All of the Essex species of reptiles are partially protected by the Wildlife and Countryside Act 1981 (as amended) such that it is an offence to intentionally kill or injure any reptile.
Essex supports four species of reptile – Grass Snake, Adder, Common Lizard and Slow Worm – all of which are widespread across the region, with the exception of Adders, now largely restricted to coastal grassland and the few remaining heathland sites. The presence of suitable reptile habitat will be flagged up during our initial Preliminary Ecological Appraisal, and further surveys may be needed.
EECOS have carried out surveys for reptiles throughout the county, from small urban sites to huge coastal grasslands and long stretches of roadside verge. To find out whether or not reptiles are present we will use artificial refuges placed around the site that are attractive to reptiles as basking site or for shelter. These refuges are then checked on a number of occasions under suitable weather conditions and at times of the year when reptiles are most active. The best times are March to May and August to October; surveys during the summer months may require a higher number of checks and it is not possible to find them during the winter.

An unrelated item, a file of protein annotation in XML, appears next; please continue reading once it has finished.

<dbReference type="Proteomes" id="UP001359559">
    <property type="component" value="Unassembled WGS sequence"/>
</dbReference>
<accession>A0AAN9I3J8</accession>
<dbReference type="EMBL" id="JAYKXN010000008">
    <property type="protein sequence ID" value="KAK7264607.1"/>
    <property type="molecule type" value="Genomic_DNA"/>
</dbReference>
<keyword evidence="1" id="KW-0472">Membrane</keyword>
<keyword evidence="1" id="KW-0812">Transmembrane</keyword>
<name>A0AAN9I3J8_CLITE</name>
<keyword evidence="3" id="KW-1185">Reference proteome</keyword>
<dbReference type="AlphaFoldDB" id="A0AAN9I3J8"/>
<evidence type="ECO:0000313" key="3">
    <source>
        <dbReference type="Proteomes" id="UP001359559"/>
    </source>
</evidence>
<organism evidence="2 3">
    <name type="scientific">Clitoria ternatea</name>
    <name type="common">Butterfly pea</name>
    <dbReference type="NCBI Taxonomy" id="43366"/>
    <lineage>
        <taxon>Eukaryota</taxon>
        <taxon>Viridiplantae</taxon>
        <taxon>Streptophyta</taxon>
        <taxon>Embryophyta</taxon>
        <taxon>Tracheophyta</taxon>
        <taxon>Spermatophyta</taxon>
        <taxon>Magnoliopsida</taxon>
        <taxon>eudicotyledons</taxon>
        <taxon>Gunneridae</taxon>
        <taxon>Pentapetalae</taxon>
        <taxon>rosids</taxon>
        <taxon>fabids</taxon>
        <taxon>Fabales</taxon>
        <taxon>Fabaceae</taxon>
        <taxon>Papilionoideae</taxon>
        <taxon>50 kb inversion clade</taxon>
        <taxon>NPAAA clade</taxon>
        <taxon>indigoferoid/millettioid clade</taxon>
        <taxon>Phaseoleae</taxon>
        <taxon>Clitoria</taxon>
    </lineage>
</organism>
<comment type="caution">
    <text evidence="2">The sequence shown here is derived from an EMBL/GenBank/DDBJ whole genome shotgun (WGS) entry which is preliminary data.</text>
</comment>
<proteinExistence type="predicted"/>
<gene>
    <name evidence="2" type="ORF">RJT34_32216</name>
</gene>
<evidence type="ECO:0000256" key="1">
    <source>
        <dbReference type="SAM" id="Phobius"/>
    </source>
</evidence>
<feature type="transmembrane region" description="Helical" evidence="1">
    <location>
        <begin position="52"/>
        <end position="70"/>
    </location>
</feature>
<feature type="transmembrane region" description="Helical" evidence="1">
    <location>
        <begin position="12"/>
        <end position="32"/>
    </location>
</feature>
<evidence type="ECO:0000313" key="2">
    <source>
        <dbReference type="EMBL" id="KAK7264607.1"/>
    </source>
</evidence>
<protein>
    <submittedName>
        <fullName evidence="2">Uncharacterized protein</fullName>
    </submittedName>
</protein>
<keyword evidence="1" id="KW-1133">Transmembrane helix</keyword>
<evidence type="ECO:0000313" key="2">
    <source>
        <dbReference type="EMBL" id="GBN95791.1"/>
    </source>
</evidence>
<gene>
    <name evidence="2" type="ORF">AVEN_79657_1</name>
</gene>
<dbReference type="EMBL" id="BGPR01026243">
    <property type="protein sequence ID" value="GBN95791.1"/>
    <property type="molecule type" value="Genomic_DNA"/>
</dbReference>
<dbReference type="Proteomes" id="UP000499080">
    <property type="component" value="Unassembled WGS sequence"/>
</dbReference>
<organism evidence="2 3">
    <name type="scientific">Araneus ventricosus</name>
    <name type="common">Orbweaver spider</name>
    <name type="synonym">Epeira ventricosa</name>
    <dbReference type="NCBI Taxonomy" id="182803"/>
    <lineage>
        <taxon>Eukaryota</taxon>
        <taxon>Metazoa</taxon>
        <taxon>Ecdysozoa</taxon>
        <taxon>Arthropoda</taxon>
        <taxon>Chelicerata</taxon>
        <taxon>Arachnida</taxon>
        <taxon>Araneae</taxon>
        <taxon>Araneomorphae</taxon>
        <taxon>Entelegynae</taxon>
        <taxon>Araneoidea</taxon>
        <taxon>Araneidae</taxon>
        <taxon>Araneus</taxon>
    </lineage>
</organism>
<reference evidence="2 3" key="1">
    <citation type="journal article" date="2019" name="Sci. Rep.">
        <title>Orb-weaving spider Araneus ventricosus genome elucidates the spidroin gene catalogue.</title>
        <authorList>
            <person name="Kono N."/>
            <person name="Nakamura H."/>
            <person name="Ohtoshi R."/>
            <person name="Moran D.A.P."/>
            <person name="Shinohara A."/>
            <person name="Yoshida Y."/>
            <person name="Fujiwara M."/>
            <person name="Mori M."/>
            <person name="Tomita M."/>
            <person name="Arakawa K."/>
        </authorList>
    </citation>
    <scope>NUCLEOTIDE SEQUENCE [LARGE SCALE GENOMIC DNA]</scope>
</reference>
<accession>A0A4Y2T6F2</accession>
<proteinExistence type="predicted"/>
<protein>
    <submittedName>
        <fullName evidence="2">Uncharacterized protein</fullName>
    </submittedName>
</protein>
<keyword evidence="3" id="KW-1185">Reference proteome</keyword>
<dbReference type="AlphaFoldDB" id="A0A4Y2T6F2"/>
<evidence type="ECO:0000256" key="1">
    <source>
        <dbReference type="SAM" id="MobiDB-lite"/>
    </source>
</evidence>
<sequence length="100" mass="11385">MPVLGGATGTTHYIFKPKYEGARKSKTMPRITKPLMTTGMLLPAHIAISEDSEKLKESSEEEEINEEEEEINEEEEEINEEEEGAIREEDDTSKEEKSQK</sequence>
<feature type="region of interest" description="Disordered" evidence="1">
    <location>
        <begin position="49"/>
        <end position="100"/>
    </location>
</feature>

At sites where reptiles are found to be present, they can often be protected within the site by correctly timing the ground works or by manipulating the vegetation within the development footprint. EECOS has considerable experience of designing and completing translocation projects, when these animals can’t be retained on site, including capture, relocation, and habitat creation or enhancement. Our surveyors are experienced in handling all four species.
If you require a quote please send an email to us at email@example.com including a brief description of what is proposed, timescales, site plans and any correspondence received from the Local Planning Authority. Alternatively you can contact us in the office on 01621 862986. We can carry out reptile surveys in Essex and surrounding counties, including Suffolk, Cambridgeshire, Hertfordshire, Kent and London.